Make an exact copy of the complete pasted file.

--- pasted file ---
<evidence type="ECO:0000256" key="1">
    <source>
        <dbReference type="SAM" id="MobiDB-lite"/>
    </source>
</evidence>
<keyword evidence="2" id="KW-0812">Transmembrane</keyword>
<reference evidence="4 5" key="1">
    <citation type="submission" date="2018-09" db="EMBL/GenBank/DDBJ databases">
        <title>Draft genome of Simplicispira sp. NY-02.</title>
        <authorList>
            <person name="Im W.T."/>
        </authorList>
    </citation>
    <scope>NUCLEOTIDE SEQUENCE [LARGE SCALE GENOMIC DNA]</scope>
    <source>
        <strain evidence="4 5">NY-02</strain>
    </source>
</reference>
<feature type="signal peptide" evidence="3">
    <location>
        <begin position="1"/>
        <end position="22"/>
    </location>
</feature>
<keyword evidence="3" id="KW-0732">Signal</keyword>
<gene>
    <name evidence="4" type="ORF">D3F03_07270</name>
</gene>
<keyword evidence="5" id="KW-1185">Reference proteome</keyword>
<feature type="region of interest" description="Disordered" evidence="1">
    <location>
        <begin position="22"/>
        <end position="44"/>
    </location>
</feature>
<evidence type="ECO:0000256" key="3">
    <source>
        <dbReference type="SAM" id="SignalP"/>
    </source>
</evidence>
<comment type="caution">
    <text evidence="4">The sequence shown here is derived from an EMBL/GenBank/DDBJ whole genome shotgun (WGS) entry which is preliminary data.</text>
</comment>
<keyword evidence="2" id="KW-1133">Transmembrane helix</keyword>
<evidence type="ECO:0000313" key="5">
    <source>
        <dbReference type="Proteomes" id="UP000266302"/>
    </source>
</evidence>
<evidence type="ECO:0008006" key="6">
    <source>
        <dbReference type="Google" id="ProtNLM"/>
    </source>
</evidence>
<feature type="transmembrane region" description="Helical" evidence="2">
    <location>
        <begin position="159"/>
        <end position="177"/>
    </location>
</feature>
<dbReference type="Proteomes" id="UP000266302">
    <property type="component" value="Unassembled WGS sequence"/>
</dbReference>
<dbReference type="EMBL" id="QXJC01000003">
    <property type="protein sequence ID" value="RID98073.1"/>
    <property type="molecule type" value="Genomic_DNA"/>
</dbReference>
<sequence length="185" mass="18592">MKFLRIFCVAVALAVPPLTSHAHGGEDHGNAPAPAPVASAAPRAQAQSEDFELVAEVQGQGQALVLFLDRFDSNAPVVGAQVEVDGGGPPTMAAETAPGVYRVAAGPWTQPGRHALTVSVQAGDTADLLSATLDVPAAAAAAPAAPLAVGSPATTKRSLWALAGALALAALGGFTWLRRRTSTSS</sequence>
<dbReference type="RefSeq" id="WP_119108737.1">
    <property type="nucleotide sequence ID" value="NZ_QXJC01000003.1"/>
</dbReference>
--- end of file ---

<evidence type="ECO:0000256" key="1">
    <source>
        <dbReference type="SAM" id="MobiDB-lite"/>
    </source>
</evidence>
<keyword evidence="2" id="KW-0812">Transmembrane</keyword>
<reference evidence="4 5" key="1">
    <citation type="submission" date="2018-09" db="EMBL/GenBank/DDBJ databases">
        <title>Draft genome of Simplicispira sp. NY-02.</title>
        <authorList>
            <person name="Im W.T."/>
        </authorList>
    </citation>
    <scope>NUCLEOTIDE SEQUENCE [LARGE SCALE GENOMIC DNA]</scope>
    <source>
        <strain evidence="4 5">NY-02</strain>
    </source>
</reference>
<feature type="signal peptide" evidence="3">
    <location>
        <begin position="1"/>
        <end position="22"/>
    </location>
</feature>
<keyword evidence="3" id="KW-0732">Signal</keyword>
<gene>
    <name evidence="4" type="ORF">D3F03_07270</name>
</gene>
<keyword evidence="5" id="KW-1185">Reference proteome</keyword>
<feature type="region of interest" description="Disordered" evidence="1">
    <location>
        <begin position="22"/>
        <end position="44"/>
    </location>
</feature>
<evidence type="ECO:0000256" key="3">
    <source>
        <dbReference type="SAM" id="SignalP"/>
    </source>
</evidence>
<comment type="caution">
    <text evidence="4">The sequence shown here is derived from an EMBL/GenBank/DDBJ whole genome shotgun (WGS) entry which is preliminary data.</text>
</comment>
<keyword evidence="2" id="KW-1133">Transmembrane helix</keyword>
<evidence type="ECO:0000313" key="5">
    <source>
        <dbReference type="Proteomes" id="UP000266302"/>
    </source>
</evidence>
<evidence type="ECO:0008006" key="6">
    <source>
        <dbReference type="Google" id="ProtNLM"/>
    </source>
</evidence>
<feature type="transmembrane region" description="Helical" evidence="2">
    <location>
        <begin position="159"/>
        <end position="177"/>
    </location>
</feature>
<dbReference type="Proteomes" id="UP000266302">
    <property type="component" value="Unassembled WGS sequence"/>
</dbReference>
<dbReference type="EMBL" id="QXJC01000003">
    <property type="protein sequence ID" value="RID98073.1"/>
    <property type="molecule type" value="Genomic_DNA"/>
</dbReference>
<sequence length="185" mass="18592">MKFLRIFCVAVALAVPPLTSHAHGGEDHGNAPAPAPVASAAPRAQAQSEDFELVAEVQGQGQALVLFLDRFDSNAPVVGAQVEVDGGGPPTMAAETAPGVYRVAAGPWTQPGRHALTVSVQAGDTADLLSATLDVPAAAAAAPAAPLAVGSPATTKRSLWALAGALALAALGGFTWLRRRTSTSS</sequence>
<dbReference type="RefSeq" id="WP_119108737.1">
    <property type="nucleotide sequence ID" value="NZ_QXJC01000003.1"/>
</dbReference>